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Preschool provides foundational learning for children who are 3- or 4-years-old by September 1. Preschool supports a child's social-emotional growth while also increasing skills in language, literacy, math and physical development for future success. Preschool offers a supportive environment where children can also create important social connections with their peers.

Three's and multi-age preschool offers three, four and five-year-old children a variety of site and programming options, including two and three day classes. Some classes provide an option for parents to register for a parent discussion group as part of the class registration. Childcare will be provided if you wish to register for the parent discussion group and your child does not attend preschool at the same time as the group meets. Childcare will also be provided for other siblings ages birth to five years. 

Four's Pre-K is an exciting time for children as they work to develop abilities and independence that will help prepare them for Kindergarten and beyond. The Four's Pre-K program is for four-year-old's one year prior to starting kindergarten. Children must be age four on or before Sept. 1. The program is located at most elementary school sites and offers programming five days per week with morning and afternoon half-day options. Parents are responsible for their child's transportation to and from school.  


Completion of Early Childhood Screening is required for all students in SoWashCo Schools Preschool program starting at age 3. To schedule an appointment call 651-425-6175 or schedule a screening date online. Be sure to mention your child is registering for the SoWashCo Schools Preschool program. 

Your child cannot be placed in a class if they will be 4 years old by 9/1/23 and have not yet been screened.


Enrollment Questions:
Brenda Griffin
Office Coordinator

Program Supervision:
Joyce Beaird 
Early Learning Family Services Manager


Registration Information

Parent resources

Early learning blog



Along with the joy of becoming a parent comes a lot of questions about raising a child. It can be hard to find answers and information. Our Early Learning blog can provide the information you seek. Written by one of our own ECFE Licensed Parent Educators, each blog offers insight into child development, parenting strategies, and other important topics that can support parents during their parenting journey. View our extensive blog library of topics as well as our most recent post below:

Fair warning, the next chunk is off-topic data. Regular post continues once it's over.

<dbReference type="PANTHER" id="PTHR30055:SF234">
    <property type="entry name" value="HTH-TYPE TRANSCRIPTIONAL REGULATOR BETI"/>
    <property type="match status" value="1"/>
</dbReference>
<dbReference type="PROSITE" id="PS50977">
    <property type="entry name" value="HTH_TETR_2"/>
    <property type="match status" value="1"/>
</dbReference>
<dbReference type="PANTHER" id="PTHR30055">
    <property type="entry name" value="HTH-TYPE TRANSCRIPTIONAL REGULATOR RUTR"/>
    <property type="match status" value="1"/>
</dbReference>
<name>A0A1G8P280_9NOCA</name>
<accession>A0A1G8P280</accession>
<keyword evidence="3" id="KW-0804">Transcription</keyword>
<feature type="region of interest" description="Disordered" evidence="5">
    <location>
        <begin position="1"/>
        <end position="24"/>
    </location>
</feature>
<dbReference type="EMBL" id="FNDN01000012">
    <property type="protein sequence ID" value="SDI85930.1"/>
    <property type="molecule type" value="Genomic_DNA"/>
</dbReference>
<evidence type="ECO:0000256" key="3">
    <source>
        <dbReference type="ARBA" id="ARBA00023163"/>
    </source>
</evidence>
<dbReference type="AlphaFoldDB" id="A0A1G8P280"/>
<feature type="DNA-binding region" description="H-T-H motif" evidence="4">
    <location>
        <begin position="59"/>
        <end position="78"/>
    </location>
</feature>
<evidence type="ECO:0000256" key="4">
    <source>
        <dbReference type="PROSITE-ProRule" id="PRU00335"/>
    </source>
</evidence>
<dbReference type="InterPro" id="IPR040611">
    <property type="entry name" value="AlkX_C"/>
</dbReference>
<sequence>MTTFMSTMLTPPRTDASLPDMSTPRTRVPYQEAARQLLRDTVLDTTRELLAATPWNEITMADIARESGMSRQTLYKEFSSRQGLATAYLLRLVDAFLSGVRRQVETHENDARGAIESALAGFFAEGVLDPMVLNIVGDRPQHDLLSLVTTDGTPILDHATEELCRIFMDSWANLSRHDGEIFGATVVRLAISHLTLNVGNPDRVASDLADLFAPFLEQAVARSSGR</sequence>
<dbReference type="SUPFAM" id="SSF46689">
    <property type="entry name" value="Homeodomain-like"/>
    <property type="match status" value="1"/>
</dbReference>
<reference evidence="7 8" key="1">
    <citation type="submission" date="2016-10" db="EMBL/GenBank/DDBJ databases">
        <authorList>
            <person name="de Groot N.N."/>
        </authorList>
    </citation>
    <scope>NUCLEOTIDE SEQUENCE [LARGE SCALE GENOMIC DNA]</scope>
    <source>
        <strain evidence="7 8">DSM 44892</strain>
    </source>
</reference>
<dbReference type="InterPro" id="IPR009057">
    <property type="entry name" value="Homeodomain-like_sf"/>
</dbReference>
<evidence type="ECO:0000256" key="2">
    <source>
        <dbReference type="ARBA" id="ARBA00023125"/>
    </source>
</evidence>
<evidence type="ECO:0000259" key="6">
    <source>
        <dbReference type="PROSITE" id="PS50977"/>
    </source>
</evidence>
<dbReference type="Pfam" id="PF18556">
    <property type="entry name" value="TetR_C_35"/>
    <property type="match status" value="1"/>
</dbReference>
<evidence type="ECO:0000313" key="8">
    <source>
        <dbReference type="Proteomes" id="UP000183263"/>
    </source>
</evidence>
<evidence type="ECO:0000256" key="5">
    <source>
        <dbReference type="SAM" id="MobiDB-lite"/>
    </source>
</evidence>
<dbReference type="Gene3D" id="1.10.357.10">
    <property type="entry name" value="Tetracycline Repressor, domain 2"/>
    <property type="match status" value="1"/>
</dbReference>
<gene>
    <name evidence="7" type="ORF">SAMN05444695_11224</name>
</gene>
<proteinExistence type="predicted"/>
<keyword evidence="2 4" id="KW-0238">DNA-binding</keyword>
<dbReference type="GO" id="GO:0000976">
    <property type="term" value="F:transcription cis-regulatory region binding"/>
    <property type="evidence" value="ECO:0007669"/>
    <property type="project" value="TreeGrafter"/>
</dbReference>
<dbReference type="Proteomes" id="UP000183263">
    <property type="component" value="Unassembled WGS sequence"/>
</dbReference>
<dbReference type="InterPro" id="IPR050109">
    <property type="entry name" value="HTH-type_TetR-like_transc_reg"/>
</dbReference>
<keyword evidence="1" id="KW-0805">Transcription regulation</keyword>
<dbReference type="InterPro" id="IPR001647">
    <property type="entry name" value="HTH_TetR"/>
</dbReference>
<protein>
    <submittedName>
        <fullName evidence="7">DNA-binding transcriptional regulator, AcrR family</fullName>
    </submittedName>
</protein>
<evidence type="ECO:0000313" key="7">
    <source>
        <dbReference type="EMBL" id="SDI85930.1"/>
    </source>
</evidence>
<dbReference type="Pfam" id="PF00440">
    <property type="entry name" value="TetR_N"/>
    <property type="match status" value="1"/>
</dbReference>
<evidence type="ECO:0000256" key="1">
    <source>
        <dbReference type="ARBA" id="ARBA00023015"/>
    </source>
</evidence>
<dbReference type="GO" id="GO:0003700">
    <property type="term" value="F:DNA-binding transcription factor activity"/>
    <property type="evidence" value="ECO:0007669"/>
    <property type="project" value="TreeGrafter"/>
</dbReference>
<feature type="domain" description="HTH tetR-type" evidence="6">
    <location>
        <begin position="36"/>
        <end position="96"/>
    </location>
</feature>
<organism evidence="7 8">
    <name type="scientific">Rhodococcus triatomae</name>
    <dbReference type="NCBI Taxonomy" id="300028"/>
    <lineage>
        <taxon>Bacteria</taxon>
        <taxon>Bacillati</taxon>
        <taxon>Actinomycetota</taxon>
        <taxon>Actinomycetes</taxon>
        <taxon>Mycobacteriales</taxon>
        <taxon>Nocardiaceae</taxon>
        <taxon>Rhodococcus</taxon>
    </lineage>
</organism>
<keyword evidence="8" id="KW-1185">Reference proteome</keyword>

The last day of school is almost here, and summer break is just around the corner. In my ECFE classes each spring, I ask families to help create a Summer Family Fun List. This list contains the collective knowledge of families in our community of parks to check out, places to visit, special events, and things to do at home for the summer. Families in my classes always enjoy creating this and using it throughout the summer to help keep their families entertained. So without further ado, here are some of the recommendations families shared for our Summer Family Fun List this year.

Summer is almost here and with it comes longer days and warmer weather, more opportunities for fun activities and family time together. It can also bring its own set of challenges whether you have a baby, toddler, preschooler, or school-aged children, including changes to the daily schedule, changes to childcare, the need to find things for our kids to do and so much more. Today I am sharing some summer sanity savers to help you and your children enjoy all summer has to offer.

Let’s do a little word association. What is the first thing you think of when you hear the word siblings? I am going to venture a guess and say that if we compiled your first thoughts, we would have a mix of positive and negative things. Things like fun, caring, friendship, and also things like fighting and rivalry. And maybe, just maybe more of you will have thought of the more negative aspects of siblings first.

In my parenting classes, I often ask parents to think of whom they want their children to be when they grow up. What traits, abilities, or characteristics do they want their child to have? This list usually includes responsible, respectful, happy, hardworking, empathetic, kind, successful and so much more. These are the long-term goals of parenting. These won’t be achieved overnight and take many years to fully develop. Building our child’s sense of autonomy and independence is vital to meeting these long-term goals. Independence can be thought of as the ability to do things for oneself. While autonomy is the ability and opportunity to decide how to do things for yourself. We need to teach our kids how to do things for themselves and give them opportunities to practice making choices, trying things out, and learning from their mistakes.